The beauty of a trust is that it allows the grantor to control assets while putting them outside the reach of taxes and creditors, both during life and after death. 

There are various and sundry purposes for a trust. You may wish to provide for the care of a child or other loved one with special needs. You may want to create a foundation for a charitable purpose. Or you may simply desire to avoid probate by having your estate be distributed by a trustee rather than under a will. 

Whether or not you’re familiar with estate planning, you may be surprised at the versatile ways a trust can be used. Here are a few examples.

1. Put limits on spendthrifts

If you have relatives that are awful at managing their money, you may feel that leaving them a large lump sum is an invitation for them to fritter it away. 

A spendthrift trust allows you to leave assets to such a relative but also to control how they are used and spent. This type of trust can be well-suited for a youthful beneficiary or one suffering from such problems as alcohol, drugs or gambling. The trustee, typically a trusted friend or relative, can manage the assets, invest them and decide when and how much to pay out. Or, depending on the terms of the trust, the trustee may hand it all over once the beneficiary reaches a certain age, has become financially responsible or meets other conditions.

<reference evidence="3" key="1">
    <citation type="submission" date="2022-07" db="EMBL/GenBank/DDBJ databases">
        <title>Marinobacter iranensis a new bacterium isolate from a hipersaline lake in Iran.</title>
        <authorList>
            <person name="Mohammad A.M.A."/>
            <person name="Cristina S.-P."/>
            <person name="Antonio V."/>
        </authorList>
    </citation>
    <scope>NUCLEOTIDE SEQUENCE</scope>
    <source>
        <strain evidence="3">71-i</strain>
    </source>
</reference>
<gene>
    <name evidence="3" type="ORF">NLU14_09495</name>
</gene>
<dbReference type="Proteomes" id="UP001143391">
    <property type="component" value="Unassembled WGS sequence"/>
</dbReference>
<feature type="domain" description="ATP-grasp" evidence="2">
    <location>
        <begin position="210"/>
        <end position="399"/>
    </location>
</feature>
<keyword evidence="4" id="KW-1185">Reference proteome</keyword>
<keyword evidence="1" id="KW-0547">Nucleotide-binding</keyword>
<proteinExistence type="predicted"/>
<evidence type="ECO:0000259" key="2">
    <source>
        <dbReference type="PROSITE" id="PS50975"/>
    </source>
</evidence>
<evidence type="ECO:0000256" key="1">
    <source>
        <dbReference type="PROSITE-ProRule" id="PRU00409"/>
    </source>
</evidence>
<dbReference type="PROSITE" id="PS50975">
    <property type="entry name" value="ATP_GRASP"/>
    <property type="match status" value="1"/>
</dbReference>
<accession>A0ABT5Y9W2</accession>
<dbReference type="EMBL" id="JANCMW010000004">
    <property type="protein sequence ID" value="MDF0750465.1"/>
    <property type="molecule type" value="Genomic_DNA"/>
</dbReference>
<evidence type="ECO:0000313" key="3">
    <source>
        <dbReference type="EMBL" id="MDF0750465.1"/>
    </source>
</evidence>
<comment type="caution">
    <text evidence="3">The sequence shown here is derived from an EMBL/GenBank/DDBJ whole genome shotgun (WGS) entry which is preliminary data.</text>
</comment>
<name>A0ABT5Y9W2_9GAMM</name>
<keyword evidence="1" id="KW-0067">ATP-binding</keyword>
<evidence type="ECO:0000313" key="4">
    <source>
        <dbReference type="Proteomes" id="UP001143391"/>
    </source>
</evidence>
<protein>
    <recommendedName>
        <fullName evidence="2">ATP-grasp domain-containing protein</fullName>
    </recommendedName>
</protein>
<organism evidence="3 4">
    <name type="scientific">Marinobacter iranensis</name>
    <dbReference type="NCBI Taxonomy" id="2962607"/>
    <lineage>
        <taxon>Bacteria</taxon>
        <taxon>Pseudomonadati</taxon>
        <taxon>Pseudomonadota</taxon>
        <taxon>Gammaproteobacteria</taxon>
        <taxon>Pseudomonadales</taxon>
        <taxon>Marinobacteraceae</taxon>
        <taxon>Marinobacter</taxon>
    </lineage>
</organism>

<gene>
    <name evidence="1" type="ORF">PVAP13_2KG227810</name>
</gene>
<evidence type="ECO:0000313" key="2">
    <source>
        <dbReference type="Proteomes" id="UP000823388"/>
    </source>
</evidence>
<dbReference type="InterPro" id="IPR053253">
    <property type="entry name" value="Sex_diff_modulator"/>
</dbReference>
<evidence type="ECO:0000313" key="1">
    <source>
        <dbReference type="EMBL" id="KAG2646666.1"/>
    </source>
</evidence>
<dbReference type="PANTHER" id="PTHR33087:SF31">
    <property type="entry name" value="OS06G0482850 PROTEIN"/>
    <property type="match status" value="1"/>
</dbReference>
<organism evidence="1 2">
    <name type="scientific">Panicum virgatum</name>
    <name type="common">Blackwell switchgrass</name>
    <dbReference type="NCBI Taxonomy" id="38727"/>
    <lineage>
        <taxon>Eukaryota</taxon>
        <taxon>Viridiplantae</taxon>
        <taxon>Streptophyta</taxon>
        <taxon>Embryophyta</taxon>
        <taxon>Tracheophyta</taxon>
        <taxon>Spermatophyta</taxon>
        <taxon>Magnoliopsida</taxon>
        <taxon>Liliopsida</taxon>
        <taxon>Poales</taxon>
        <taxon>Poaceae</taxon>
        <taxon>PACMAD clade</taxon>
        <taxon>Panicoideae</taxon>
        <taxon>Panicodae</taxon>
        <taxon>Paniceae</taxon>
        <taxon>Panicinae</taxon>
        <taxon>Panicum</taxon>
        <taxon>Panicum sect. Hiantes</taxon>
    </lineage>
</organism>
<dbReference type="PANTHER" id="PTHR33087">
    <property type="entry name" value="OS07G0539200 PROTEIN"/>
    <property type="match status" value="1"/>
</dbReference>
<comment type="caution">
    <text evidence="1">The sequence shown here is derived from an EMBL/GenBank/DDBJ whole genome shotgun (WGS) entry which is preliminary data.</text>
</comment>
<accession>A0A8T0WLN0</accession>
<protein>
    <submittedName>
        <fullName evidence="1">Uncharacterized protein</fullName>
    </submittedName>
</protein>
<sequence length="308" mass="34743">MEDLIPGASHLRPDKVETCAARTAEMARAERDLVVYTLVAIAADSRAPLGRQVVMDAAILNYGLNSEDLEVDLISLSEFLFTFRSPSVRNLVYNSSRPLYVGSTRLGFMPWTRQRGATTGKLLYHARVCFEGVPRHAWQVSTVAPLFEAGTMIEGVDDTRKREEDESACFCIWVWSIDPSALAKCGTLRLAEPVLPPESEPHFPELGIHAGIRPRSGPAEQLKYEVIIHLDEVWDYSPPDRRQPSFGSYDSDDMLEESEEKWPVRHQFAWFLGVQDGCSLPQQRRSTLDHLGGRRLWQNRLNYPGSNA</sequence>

The same idea applies to “special needs trusts” for loved ones with disabilities or special needs, which can be structured to limit payouts in order to preserve eligibility for benefits.

2. Provide care for pets

Many of us have beloved pets who will accompany us into our later years. In fact, it is a well-publicized finding that people with pets live longer. They've helped keep you around, so perhaps you want to help keep them around after you are gone. This is what a pet trust does. It allows you to set aside assets to care for your pet, much like a spendthrift trust allows you to care for a financially irresponsible relative.

3. Preserve and enhance your gun rights

Guns aren't for everyone. Some people, such as felons can't own them. And some guns, such as those specified in the National Firearms Act, cannot be held by individuals. A gun trust can hold your legally owned firearms and name contingent beneficiaries to enjoy use or ownership of those firearms if they are legally eligible. Also, an NFA gun trust may allow you to own otherwise prohibited firearms and accessories, such as automatic weapons and silencers, though you'll need to cross reference local, state, and federal gun laws to make sure.

 Trusts are seldom one-size-fits-all. They generally must be tailored to fit your needs. In the Mesa, Arizona area, estate planning attorney Joseph M. Udall is skilled at personalizing trusts for a multitude of purposes. Call 480-500-1866 or contact us online for a free telephone consultation. Saturday and evening appointments are available.